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Proteomic characterisation of hydrothermal redox damage

Grosvenor, Anita J, Morton, James D, Dyer, Jolon M
Journal of the science of food and agriculture 2011 v.91 no.15 pp. 2806-2813
deamidation, exposure models, fabrics, food processing, foods, genetic markers, hairs, histidine, intermediate filament proteins, mass spectrometry, nutritive value, oxidation, peptides, reactive oxygen species, temperature, tissue degeneration, tryptophan, tyrosine, wool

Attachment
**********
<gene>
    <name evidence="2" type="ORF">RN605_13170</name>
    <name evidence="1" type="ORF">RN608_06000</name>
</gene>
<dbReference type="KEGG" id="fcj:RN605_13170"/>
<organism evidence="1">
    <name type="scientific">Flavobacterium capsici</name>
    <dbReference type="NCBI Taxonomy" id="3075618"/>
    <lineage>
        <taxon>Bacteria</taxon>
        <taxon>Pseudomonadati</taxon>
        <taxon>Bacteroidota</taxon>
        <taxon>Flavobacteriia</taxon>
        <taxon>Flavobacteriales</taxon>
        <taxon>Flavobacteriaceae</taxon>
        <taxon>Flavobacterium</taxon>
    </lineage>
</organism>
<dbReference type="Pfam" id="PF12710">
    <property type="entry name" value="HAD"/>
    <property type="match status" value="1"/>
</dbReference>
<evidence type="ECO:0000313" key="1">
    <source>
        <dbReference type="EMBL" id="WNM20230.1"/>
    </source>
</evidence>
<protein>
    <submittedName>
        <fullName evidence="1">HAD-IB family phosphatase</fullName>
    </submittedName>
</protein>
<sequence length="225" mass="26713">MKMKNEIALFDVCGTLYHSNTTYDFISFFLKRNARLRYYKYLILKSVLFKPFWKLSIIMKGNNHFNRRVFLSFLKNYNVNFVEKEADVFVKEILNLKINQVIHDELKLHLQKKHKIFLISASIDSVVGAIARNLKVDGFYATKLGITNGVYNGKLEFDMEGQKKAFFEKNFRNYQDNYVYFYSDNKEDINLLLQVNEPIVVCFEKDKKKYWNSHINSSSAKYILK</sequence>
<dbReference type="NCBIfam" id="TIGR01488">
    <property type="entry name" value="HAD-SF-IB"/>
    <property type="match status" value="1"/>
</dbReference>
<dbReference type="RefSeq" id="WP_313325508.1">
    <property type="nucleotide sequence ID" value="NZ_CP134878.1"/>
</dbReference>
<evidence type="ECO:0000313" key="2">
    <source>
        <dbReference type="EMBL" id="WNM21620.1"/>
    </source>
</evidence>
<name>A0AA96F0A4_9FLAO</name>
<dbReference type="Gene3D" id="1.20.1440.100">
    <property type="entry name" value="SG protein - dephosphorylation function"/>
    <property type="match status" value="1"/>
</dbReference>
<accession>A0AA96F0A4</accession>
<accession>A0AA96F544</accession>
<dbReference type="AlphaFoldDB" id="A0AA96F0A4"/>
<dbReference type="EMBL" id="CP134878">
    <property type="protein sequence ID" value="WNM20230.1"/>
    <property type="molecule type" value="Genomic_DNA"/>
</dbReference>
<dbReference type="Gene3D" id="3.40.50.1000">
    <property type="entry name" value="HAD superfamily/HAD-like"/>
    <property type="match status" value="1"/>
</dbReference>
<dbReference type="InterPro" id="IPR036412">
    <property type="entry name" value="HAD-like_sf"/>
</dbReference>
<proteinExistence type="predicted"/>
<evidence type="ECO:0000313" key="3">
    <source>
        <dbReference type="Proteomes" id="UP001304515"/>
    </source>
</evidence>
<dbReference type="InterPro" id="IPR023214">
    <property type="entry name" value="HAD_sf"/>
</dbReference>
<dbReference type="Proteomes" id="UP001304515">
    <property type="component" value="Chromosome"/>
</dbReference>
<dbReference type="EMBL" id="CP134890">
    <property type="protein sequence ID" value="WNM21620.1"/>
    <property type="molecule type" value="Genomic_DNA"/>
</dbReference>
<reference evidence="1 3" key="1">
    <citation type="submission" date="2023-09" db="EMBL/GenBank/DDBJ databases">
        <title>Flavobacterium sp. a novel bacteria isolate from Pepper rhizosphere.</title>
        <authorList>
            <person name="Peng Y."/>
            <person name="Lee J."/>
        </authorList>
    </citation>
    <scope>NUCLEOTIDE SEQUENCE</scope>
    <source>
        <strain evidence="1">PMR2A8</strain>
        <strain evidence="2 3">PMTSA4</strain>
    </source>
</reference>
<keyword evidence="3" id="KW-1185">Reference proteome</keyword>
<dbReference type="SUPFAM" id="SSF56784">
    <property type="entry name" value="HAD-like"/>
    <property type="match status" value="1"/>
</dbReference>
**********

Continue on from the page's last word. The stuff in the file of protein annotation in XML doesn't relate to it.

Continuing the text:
BACKGROUND: Peptide and protein damage contributes to the loss of quality and value in protein‐based food and textile products as well as to the degeneration of biological tissues such as hair and skin. The effects of elevated temperature on such substrates at the molecular level are, however, relatively unknown. This paper examines the response of peptides and proteins to hydrothermal damage using mass spectrometry and reports the location of molecular markers of hydrothermal damage within wool proteins. RESULTS: The hydrothermal exposure of model peptides containing the oxidatively sensitive residues tryptophan and tyrosine revealed the formation of a number of products such as hydroxytryptophan and dihydrophenylalanine. A variety of degradation products were also observed in intermediate filament proteins, including products arising from deamidation and from oxidation of histidine, tyrosine and tryptophan residues. CONCLUSION: The products observed to form during hydrothermal exposure indicated the involvement of reactive oxygen species. Molecular markers were identified within a proteinaceous system to allow the evaluation of damage type or severity. These findings have important implications for the thermal processing of foods and textiles.